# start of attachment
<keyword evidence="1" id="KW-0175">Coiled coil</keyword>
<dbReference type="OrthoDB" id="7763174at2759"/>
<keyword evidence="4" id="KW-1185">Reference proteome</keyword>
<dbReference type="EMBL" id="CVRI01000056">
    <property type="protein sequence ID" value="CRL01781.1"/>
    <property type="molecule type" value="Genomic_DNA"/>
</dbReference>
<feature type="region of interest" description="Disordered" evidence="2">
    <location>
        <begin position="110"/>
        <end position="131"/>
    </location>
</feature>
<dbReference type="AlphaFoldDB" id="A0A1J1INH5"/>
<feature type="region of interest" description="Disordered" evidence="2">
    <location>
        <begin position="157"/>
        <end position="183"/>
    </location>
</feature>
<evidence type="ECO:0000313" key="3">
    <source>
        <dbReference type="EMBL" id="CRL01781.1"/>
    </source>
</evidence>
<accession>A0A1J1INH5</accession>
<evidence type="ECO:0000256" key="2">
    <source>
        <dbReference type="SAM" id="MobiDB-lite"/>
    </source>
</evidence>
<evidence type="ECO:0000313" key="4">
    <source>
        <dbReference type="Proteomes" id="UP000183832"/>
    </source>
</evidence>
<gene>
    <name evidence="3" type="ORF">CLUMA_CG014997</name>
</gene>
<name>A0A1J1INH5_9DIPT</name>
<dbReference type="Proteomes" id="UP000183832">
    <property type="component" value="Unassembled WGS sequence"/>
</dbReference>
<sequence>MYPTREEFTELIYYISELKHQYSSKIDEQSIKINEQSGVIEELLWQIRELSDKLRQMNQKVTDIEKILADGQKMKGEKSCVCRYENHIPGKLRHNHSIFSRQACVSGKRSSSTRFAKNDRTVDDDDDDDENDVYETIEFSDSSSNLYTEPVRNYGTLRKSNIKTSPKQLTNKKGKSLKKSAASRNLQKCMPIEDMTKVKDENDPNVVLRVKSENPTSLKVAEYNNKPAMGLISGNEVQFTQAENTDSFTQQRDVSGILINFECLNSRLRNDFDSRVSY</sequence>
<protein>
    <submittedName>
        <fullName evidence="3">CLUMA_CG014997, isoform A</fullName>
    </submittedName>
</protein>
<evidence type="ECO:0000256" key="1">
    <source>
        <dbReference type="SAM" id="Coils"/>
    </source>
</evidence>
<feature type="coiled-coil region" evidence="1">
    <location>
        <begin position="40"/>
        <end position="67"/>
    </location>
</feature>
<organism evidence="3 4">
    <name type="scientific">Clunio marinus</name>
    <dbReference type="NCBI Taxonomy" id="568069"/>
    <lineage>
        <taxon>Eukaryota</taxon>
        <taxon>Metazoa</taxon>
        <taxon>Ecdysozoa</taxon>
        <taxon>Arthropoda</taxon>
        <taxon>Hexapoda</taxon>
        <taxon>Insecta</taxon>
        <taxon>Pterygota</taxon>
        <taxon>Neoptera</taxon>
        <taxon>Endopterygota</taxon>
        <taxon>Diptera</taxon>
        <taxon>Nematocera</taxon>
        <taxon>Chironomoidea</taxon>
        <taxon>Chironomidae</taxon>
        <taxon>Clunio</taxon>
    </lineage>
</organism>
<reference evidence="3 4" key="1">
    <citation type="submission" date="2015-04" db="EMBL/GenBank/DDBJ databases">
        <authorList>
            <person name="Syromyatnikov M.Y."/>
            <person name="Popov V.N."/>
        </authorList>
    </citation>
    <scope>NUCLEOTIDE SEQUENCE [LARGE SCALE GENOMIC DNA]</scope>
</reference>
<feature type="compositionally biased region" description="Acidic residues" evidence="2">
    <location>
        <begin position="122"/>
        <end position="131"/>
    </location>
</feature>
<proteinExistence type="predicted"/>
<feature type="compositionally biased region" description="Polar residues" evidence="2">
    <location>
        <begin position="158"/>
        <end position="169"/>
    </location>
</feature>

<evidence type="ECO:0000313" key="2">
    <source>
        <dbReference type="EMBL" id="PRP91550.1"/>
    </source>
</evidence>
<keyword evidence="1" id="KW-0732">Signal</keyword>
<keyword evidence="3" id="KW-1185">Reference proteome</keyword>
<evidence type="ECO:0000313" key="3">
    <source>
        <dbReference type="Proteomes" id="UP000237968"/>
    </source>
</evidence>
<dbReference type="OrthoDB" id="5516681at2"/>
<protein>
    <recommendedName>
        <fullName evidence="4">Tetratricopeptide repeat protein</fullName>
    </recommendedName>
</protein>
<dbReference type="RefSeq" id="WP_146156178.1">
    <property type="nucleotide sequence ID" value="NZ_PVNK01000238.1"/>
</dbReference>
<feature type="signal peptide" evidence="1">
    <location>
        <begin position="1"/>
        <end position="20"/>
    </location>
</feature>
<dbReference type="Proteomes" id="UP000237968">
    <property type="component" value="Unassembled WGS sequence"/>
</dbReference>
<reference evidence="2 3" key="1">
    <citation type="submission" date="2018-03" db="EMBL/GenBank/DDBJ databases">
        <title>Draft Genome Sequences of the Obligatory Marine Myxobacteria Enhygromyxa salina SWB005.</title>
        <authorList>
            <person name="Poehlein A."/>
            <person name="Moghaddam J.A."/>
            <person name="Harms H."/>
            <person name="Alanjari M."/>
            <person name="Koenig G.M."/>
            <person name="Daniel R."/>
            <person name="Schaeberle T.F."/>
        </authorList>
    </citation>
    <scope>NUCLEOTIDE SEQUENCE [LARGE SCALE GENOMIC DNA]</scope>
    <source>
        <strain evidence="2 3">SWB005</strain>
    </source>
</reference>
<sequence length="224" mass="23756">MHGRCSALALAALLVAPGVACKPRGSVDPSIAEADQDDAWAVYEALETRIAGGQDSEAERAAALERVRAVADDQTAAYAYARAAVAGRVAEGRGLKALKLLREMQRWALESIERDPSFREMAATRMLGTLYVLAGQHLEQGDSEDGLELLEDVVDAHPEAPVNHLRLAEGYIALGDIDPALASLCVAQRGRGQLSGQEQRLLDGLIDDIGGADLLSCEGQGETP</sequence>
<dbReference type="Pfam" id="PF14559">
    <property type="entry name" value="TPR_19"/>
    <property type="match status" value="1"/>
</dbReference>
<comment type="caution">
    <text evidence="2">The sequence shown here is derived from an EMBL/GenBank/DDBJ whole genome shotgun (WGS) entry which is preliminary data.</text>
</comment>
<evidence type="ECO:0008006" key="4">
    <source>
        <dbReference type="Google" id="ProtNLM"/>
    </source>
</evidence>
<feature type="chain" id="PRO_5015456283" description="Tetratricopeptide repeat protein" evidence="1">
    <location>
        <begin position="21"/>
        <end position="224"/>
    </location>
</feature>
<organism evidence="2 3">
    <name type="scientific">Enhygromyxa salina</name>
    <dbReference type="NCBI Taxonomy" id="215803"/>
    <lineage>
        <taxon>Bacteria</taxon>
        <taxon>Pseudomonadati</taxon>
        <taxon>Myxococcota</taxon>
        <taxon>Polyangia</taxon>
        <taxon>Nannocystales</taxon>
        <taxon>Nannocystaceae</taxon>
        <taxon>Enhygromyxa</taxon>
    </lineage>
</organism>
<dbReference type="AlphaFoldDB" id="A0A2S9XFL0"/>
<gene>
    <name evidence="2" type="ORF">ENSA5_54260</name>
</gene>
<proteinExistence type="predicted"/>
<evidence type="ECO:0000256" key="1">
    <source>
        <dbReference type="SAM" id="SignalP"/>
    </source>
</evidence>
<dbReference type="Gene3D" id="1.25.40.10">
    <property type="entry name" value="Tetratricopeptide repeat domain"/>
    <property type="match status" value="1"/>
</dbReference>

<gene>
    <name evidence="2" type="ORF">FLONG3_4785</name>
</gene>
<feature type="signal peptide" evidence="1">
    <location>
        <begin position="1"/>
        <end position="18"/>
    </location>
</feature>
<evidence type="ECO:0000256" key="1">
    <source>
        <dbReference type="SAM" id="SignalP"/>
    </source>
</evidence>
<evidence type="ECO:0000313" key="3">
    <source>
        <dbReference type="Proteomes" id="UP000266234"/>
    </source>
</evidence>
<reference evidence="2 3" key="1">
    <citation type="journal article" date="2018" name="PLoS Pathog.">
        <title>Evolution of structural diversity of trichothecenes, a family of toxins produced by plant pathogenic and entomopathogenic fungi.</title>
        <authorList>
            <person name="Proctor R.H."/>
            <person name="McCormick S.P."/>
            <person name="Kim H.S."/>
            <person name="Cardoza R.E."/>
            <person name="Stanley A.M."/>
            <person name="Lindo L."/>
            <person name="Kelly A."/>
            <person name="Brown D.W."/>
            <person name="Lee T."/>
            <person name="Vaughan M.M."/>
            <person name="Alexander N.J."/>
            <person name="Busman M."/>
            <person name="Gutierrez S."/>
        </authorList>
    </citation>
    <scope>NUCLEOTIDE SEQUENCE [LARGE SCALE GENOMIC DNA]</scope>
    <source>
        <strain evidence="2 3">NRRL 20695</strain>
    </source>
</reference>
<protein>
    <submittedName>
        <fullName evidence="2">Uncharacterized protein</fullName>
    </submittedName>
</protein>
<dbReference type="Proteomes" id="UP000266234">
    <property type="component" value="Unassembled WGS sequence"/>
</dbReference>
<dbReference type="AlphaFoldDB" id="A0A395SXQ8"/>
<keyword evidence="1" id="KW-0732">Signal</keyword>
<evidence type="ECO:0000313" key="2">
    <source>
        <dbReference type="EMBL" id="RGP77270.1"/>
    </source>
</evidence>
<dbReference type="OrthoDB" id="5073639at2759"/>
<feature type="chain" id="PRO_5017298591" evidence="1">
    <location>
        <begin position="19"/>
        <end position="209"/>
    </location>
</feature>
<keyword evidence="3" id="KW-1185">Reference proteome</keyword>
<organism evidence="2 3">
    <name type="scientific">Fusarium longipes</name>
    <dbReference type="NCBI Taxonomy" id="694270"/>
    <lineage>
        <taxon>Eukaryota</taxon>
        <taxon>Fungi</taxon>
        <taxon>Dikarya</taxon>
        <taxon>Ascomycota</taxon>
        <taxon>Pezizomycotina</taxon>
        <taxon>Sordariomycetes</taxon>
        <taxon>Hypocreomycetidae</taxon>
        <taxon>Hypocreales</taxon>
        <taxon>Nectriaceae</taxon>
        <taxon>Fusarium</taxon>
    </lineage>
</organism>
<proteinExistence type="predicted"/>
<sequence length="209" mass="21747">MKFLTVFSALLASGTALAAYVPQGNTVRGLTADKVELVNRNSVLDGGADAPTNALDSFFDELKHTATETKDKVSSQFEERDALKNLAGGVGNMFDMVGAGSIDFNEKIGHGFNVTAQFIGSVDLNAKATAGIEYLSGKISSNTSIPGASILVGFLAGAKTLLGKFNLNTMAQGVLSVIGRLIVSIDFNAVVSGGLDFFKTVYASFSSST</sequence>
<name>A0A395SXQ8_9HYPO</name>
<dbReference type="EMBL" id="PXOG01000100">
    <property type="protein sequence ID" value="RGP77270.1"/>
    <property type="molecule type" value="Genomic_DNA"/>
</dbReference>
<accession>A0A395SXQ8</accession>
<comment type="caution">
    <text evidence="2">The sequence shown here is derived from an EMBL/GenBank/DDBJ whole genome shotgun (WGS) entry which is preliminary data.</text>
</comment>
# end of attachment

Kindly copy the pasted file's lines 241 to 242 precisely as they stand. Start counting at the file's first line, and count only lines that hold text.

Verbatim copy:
    <submittedName>
        <fullName evidence="2">Uncharacterized protein</fullName>